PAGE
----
Good Bye Dad and the Hospice Angels

Posted on January 4, 2013

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My dad passed this morning at 4:40 AM. I was at his side. He was at peace and in no pain thanks to the angels at the hospice unit.

We received his terminal diagnosis on the 21st of December and all family members, along with my dad, chose no treatment and weeks of life as opposed to radiation and chemo that, ultimately, would only but time. Maybe 6 to 12 months which would all be spent in and out of the hospital. And since the lymphoma had spread to his brain he would have only continue his memory loss and confusion. It was not a quality of life option.

So, on Christmas Eve we admitted him to an in-patient hospice unit. We had tried to work it out so he stayed with family but I live in a small, upstairs one bedroom apartment. Not very appropriate. My brother has a guest room so our dad stayed there one night. The guest room is upstairs and my brother has a 2-year-old daughter. Dad was up throughout the night, confused, walking up and down the stairs, looking for his dogs which died several years ago, then took my 2-year-old niece out of her crib because he thought she had wandered off. My brother’s house was not an option anymore so we found Community Hospice of Texas.

I’ve heard both good and bad things about hospice. But I will say this, every staff member, from nurse, to doctor to PCT at Community Hospice of Texas were all angels.

The first few days of my dad’s admittance he thought he was in an US Army hospital in Germany. My dad was drafted and spent 2 years in the Army most of it in Germany. Since it actually snowed Christmas Day here in north Texas (a rarity at best as in my 47 years I can only recall 2 white Christmas’) it was easy to see why he would think he was in Germany. The nurses, doctors and patient techs all treated him affectionately when he asked their rank, what branch of the service they were in, etc. Most of them commented that they thought he was career military and loved it even though he was actually only in 2 years and hated every minute of it.

After Christmas, his memory and confusion deteriorated rapidly. Dad began seeing and talking to dead relatives. He began taking trips to Mexico. And, he started having what he called “the worst headaches in my life”. As the days went by, he’d rub his head, and eyes, or clench the bed rail but when you asked him if he was in pain or hurting, he’d say “No, I’m fine.” Or if you asked him if he needed some meds he’d decline saying “No, I’m all right”. But the nurses and tech knew better. They’d see a grimace, see him rubbing his head and neck and then bring him pain relief. It started out with 10 mg of Hydrocone but soon followed with 10 mg, then 20 mg of Roxanol. But, they kept a close watch and didn’t over medicate such that he was in a constant, drug induced fog.

The weekend before New Year’s Day was when Dad took a significant turn. First, he needed help eating. Up until that day he had been alert, chatting, talking and feeding himself. Over the weekend he began sleeping more and couldn’t lift the utensils. I and his sister fed him lunch that day mashing up french fries and other foods so he could swallow without choking. I remember crying as I held out a spoonful of diced peaches and thinking “You fed me when I was a baby, the beginning of my life and here I am feeding you at the end of your life”. Even the PCT’s were helping trying to feed him. “Letty” was the special one. She could get him to eat anything. She called him “Pappi”. I remember seeing her come in to check on him when he was asleep and she leaned over, kissed him on the head and said “I love you Pappi.”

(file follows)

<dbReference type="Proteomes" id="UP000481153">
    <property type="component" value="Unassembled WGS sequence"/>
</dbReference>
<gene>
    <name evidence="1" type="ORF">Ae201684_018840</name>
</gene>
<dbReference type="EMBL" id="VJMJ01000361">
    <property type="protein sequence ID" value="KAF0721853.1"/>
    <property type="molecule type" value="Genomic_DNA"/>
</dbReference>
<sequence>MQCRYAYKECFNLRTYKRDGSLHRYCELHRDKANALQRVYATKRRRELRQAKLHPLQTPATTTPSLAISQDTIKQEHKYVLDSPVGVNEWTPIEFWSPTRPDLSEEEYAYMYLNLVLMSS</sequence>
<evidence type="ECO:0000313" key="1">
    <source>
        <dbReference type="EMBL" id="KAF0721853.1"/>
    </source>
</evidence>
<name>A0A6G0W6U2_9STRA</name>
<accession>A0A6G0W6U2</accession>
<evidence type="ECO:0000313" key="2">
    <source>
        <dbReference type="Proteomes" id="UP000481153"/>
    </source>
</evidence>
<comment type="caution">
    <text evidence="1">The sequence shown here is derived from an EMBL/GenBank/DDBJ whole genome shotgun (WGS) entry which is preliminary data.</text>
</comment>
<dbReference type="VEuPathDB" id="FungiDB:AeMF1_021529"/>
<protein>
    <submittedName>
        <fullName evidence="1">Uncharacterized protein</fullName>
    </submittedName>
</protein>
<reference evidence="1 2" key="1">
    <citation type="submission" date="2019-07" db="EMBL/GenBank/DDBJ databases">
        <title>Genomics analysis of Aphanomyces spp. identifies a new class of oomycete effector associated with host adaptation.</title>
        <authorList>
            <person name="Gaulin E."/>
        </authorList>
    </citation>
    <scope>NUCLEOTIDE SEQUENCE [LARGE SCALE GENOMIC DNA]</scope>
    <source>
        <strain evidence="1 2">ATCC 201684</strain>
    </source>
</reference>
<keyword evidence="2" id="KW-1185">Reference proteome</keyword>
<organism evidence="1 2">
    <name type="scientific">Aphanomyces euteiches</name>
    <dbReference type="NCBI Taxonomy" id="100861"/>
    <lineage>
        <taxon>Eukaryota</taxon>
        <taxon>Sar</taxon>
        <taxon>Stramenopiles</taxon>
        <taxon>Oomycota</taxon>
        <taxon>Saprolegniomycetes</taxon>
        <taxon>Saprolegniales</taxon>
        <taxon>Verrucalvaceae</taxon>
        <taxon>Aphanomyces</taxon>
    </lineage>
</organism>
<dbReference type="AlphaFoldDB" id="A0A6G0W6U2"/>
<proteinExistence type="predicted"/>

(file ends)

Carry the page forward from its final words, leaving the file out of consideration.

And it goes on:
And that’s what I noticed most about the hospice staff: their kindness, their love, their passion and compassion. I felt they genuinely cared about not only my dad, but us and everyone in his family.

Starting New Year’s Eve, he was pretty much comatose. Some might say asleep or in a fugue state. He rarely spoke and when he did it was a soft mumble that was difficult to make out. And he was rarely without someone at his side. His sisters, brother-in-law, nieces and nephews not to mention me, my brother and our wives were there 24×7. The only intelligible words I heard him speak were Wednesday evening when my brother and son were there. We told him “Dad, you got me, Garry and Kevin with you” and he said “I got the three best”. Later that night as I sat by myself next to his bed he woke up briefly and said “I love you boys”. It was strong, it was clear. I replied “We know dad. we love you too” then he drifted back off nodding his head as if he heard and understood.

A little over 24 hours later, he drifted off quietly in his sleep. The apnea had increased dramatically the last two days where his breathing was a constant gurgle and snore despite medication to try and clear the congestion in his throat. I woke up at 4:38 and heard his breathing change. He took a long, deep breath and let out what sounded like little popping noises. I got up, walked to his bed and grabbed his hand and heard him let out 4 short breaths. Amazingly, the night nurse Sara walked in right as I grabbed his hand. Somehow or other, she knew too. She held his other hand as his last few breaths and heartbeats trickled away.

We stood there several minutes and she gently laid his arms across his chest, walked around the bed, placed her arms around me while I said my final good byes.

I’ll miss you Dad

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Posted in: Lifestyle